There are many well-done scenes in the movie, but these three were done so well that they really stood out:
- When the children are served hot chocolate
- When "hero boy" loses "hero girl's" ticket and the camera shows what happens to it
- When the reindeer are first let outside at the North Pole, and the elves have to use their entire body weight to prevent them from flying away
I was fortunate enough to see this movie in a 3D IMAX theater. I highly recommend that you do the same, if you can. We sure have come a long way with 3D since the Three Stooges did the 3D eye pokes back in the 1950's.
(Trivia alert: Michael Jeter live-performed the train's engineers, Smokey and Steamer. He died shortly after his roles had been filmed. The voice work for those characters was done by André Sogliuzzo.)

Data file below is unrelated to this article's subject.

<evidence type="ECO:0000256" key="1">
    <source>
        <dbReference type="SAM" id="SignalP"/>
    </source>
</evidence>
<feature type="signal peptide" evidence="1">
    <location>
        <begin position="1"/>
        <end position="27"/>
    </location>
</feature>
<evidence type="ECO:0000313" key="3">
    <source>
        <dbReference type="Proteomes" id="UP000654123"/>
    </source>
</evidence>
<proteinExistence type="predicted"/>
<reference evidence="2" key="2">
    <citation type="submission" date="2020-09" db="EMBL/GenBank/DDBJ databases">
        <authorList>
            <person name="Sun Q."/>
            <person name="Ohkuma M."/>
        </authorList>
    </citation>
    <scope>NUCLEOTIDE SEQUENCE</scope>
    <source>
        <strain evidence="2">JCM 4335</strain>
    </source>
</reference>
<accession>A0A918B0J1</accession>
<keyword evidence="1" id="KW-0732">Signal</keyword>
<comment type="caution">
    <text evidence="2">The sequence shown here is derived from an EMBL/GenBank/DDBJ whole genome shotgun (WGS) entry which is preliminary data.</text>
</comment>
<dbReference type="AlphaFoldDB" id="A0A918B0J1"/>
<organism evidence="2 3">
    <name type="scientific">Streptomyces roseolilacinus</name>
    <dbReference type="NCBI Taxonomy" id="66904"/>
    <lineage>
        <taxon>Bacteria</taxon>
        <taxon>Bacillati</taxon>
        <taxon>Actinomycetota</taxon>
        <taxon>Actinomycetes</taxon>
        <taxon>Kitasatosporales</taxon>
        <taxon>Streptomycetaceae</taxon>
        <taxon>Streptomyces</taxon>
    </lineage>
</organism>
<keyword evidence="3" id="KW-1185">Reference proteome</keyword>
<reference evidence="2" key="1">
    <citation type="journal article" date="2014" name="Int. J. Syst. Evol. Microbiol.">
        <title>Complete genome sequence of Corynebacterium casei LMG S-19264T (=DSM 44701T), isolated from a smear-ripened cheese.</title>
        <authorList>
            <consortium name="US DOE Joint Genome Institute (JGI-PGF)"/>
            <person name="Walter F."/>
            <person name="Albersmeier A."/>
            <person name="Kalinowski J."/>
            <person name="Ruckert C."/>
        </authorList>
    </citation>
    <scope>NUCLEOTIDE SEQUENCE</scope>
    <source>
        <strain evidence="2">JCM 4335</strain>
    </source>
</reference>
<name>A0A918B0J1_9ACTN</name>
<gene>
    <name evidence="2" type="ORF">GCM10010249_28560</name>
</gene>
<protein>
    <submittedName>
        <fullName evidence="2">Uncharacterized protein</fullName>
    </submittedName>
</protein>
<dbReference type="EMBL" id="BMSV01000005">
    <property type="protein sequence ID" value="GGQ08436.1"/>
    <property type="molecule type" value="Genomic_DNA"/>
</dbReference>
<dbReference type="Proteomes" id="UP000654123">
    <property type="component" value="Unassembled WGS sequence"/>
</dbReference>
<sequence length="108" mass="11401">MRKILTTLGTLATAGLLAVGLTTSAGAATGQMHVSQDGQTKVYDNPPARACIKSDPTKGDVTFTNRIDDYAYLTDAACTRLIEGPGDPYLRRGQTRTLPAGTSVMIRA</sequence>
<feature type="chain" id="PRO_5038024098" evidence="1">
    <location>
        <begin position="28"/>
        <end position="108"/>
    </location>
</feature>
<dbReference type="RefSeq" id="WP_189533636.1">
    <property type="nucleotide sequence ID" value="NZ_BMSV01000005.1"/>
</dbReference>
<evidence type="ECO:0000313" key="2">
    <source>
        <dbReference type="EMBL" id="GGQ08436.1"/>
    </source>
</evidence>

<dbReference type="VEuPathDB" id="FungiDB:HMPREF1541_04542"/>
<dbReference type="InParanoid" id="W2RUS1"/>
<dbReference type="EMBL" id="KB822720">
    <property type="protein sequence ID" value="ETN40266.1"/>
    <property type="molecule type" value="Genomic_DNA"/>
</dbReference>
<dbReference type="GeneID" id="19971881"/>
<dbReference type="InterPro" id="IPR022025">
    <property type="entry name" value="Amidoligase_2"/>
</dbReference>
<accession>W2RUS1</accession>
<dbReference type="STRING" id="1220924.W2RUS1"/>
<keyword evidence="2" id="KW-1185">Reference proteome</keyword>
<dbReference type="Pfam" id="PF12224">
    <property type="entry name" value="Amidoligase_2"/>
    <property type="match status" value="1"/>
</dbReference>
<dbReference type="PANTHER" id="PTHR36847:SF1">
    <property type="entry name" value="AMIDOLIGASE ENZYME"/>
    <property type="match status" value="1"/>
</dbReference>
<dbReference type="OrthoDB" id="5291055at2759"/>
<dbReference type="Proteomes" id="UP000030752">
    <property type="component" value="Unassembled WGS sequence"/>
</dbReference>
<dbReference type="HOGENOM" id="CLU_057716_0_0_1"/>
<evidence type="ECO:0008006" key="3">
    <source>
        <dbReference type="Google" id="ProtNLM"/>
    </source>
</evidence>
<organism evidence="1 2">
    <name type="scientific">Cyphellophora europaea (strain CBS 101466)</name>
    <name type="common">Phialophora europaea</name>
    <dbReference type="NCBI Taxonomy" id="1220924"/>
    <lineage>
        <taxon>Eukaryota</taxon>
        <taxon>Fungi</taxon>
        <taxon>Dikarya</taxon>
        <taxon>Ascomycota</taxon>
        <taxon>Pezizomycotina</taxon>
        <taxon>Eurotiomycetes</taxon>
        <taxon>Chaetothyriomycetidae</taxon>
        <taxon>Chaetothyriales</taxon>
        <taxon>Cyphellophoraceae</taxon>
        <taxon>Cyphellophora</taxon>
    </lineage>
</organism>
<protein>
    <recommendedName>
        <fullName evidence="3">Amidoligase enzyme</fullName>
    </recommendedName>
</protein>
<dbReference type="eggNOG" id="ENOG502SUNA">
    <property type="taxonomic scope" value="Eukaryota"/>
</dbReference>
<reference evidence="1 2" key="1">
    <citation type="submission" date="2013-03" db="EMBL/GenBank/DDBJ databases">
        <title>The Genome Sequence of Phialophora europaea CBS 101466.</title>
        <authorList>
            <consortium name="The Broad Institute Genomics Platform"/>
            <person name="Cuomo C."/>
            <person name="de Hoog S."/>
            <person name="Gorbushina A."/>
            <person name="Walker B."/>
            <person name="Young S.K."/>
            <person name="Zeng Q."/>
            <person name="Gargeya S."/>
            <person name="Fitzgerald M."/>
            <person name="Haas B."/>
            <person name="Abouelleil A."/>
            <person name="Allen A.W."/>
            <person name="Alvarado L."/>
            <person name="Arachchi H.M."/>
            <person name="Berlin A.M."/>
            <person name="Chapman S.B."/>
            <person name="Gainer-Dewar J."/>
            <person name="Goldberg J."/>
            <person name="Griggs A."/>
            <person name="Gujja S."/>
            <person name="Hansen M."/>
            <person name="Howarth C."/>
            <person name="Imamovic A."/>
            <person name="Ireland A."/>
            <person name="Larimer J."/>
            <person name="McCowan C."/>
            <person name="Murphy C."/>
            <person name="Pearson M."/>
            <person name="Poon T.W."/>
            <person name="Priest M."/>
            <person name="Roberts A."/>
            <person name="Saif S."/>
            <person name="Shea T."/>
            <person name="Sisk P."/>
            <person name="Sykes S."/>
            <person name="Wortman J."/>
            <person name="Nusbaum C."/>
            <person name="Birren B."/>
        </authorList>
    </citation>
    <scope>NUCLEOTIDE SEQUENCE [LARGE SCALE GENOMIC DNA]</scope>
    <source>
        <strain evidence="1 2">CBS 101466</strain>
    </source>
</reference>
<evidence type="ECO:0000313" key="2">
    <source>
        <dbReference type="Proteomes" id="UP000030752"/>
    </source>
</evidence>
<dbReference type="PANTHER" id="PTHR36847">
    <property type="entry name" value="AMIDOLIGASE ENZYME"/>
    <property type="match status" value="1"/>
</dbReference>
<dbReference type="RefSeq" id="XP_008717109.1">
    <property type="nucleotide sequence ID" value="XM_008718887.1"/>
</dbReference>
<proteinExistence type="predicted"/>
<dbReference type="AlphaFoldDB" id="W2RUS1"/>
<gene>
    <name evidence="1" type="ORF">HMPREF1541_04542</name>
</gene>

You're probably wondering why I gave the movie 4.5 stars instead of a perfect 5 if I liked it so much. The main reason I had to stop just shy of giving this movie a perfect rating is because of the fact that Tom Hanks did the voice work for a total of five characters. One or two should have been the limit. I'm aware that Hanks is a two-time Oscar winner, and I'm aware that he did a fine job as Woody in the Toy Story movies. The problem is that Tom Hanks excels at sounding like Tom Hanks, and that's about it. With every character voice he did in this movie, no matter how different he tried to make them sound, it was always obvious that it was his voice. Perhaps that was part of the intended symbolism of the story; I'm not sure. All I know is that hearing Hanks' voice come out of almost every character was far more distracting to me than any deficiencies that may have existed in the computer graphics. (Oh, and I hated Josh Groban's rendition of the theme song, "Believe," but I didn't count that against the overall rating.)